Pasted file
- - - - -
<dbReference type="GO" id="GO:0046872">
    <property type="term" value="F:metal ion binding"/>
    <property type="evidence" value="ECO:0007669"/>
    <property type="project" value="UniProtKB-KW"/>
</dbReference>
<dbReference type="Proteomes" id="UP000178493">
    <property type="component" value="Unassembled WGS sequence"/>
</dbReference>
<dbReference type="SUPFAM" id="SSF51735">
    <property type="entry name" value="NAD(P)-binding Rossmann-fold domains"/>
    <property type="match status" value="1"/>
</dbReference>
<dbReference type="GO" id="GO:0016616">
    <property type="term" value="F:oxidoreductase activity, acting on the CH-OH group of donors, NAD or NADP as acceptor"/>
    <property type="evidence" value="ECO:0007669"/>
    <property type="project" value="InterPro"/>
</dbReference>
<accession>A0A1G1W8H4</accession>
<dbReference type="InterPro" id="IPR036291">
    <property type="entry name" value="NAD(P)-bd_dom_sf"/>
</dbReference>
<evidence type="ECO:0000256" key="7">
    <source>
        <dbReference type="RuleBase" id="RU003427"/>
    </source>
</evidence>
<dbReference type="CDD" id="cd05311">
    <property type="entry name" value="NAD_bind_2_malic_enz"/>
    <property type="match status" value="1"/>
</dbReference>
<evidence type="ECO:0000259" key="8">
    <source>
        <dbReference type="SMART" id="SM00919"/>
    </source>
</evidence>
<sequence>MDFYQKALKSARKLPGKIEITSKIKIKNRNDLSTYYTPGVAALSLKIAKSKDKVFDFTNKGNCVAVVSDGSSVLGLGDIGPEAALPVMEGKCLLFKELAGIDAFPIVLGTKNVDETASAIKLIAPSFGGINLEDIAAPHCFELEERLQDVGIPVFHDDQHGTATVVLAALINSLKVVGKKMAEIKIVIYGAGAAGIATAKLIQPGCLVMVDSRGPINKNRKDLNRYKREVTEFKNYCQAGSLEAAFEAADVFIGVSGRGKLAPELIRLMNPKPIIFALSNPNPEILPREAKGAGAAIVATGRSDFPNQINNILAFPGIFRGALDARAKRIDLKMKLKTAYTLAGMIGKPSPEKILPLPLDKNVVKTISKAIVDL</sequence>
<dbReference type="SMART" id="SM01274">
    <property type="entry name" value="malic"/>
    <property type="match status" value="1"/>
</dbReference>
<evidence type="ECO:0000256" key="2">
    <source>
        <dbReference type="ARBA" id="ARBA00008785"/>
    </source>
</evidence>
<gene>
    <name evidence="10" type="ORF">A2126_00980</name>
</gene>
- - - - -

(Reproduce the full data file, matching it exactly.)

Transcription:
<dbReference type="GO" id="GO:0046872">
    <property type="term" value="F:metal ion binding"/>
    <property type="evidence" value="ECO:0007669"/>
    <property type="project" value="UniProtKB-KW"/>
</dbReference>
<dbReference type="Proteomes" id="UP000178493">
    <property type="component" value="Unassembled WGS sequence"/>
</dbReference>
<dbReference type="SUPFAM" id="SSF51735">
    <property type="entry name" value="NAD(P)-binding Rossmann-fold domains"/>
    <property type="match status" value="1"/>
</dbReference>
<dbReference type="GO" id="GO:0016616">
    <property type="term" value="F:oxidoreductase activity, acting on the CH-OH group of donors, NAD or NADP as acceptor"/>
    <property type="evidence" value="ECO:0007669"/>
    <property type="project" value="InterPro"/>
</dbReference>
<accession>A0A1G1W8H4</accession>
<dbReference type="InterPro" id="IPR036291">
    <property type="entry name" value="NAD(P)-bd_dom_sf"/>
</dbReference>
<evidence type="ECO:0000256" key="7">
    <source>
        <dbReference type="RuleBase" id="RU003427"/>
    </source>
</evidence>
<dbReference type="CDD" id="cd05311">
    <property type="entry name" value="NAD_bind_2_malic_enz"/>
    <property type="match status" value="1"/>
</dbReference>
<evidence type="ECO:0000259" key="8">
    <source>
        <dbReference type="SMART" id="SM00919"/>
    </source>
</evidence>
<sequence>MDFYQKALKSARKLPGKIEITSKIKIKNRNDLSTYYTPGVAALSLKIAKSKDKVFDFTNKGNCVAVVSDGSSVLGLGDIGPEAALPVMEGKCLLFKELAGIDAFPIVLGTKNVDETASAIKLIAPSFGGINLEDIAAPHCFELEERLQDVGIPVFHDDQHGTATVVLAALINSLKVVGKKMAEIKIVIYGAGAAGIATAKLIQPGCLVMVDSRGPINKNRKDLNRYKREVTEFKNYCQAGSLEAAFEAADVFIGVSGRGKLAPELIRLMNPKPIIFALSNPNPEILPREAKGAGAAIVATGRSDFPNQINNILAFPGIFRGALDARAKRIDLKMKLKTAYTLAGMIGKPSPEKILPLPLDKNVVKTISKAIVDL</sequence>
<dbReference type="SMART" id="SM01274">
    <property type="entry name" value="malic"/>
    <property type="match status" value="1"/>
</dbReference>
<evidence type="ECO:0000256" key="2">
    <source>
        <dbReference type="ARBA" id="ARBA00008785"/>
    </source>
</evidence>
<gene>
    <name evidence="10" type="ORF">A2126_00980</name>
</gene>